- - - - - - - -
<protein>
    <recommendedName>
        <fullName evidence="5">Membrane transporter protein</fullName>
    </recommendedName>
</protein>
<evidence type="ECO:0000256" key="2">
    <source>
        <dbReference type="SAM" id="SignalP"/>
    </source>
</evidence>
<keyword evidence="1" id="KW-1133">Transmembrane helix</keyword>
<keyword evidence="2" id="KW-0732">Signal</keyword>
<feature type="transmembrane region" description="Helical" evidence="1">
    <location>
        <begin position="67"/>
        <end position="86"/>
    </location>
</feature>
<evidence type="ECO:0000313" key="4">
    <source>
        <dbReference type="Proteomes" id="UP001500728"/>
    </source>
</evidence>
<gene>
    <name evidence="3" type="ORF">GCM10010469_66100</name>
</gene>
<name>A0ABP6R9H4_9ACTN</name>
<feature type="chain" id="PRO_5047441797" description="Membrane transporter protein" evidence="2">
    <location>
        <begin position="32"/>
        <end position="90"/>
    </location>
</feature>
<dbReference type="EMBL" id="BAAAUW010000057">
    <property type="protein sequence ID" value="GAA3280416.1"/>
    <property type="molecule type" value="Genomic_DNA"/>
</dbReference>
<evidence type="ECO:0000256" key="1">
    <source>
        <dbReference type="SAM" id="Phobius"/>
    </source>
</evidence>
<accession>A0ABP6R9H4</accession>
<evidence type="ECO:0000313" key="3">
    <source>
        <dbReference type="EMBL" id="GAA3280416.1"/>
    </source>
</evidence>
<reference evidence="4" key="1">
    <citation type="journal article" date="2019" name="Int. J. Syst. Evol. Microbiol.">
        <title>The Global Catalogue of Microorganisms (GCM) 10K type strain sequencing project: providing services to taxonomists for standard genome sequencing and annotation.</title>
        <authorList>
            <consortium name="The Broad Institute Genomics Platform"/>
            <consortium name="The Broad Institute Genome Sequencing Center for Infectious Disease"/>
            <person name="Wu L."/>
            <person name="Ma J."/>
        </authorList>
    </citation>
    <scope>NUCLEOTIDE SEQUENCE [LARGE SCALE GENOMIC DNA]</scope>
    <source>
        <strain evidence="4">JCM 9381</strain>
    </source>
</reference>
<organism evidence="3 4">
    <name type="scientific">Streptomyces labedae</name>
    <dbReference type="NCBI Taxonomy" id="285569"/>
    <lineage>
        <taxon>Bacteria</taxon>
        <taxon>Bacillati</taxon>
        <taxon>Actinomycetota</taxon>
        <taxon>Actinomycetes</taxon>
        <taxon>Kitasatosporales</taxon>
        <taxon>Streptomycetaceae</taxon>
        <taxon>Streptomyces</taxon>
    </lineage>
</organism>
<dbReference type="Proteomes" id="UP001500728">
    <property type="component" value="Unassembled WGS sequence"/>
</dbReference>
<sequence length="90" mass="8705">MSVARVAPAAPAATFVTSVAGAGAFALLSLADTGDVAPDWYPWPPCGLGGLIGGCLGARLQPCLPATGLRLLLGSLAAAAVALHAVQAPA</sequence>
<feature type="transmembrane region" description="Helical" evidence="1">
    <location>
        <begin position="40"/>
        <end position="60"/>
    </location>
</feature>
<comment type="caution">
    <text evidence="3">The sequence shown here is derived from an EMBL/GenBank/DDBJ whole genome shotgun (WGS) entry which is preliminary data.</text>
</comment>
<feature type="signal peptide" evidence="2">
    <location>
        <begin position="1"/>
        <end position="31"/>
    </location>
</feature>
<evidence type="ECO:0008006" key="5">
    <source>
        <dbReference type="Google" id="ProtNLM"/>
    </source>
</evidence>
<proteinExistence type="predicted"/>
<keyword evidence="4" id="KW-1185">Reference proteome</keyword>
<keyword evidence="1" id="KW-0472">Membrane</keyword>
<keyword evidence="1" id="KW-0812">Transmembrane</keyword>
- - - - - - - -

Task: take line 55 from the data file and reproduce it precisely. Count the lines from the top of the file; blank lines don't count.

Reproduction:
            <person name="Wu L."/>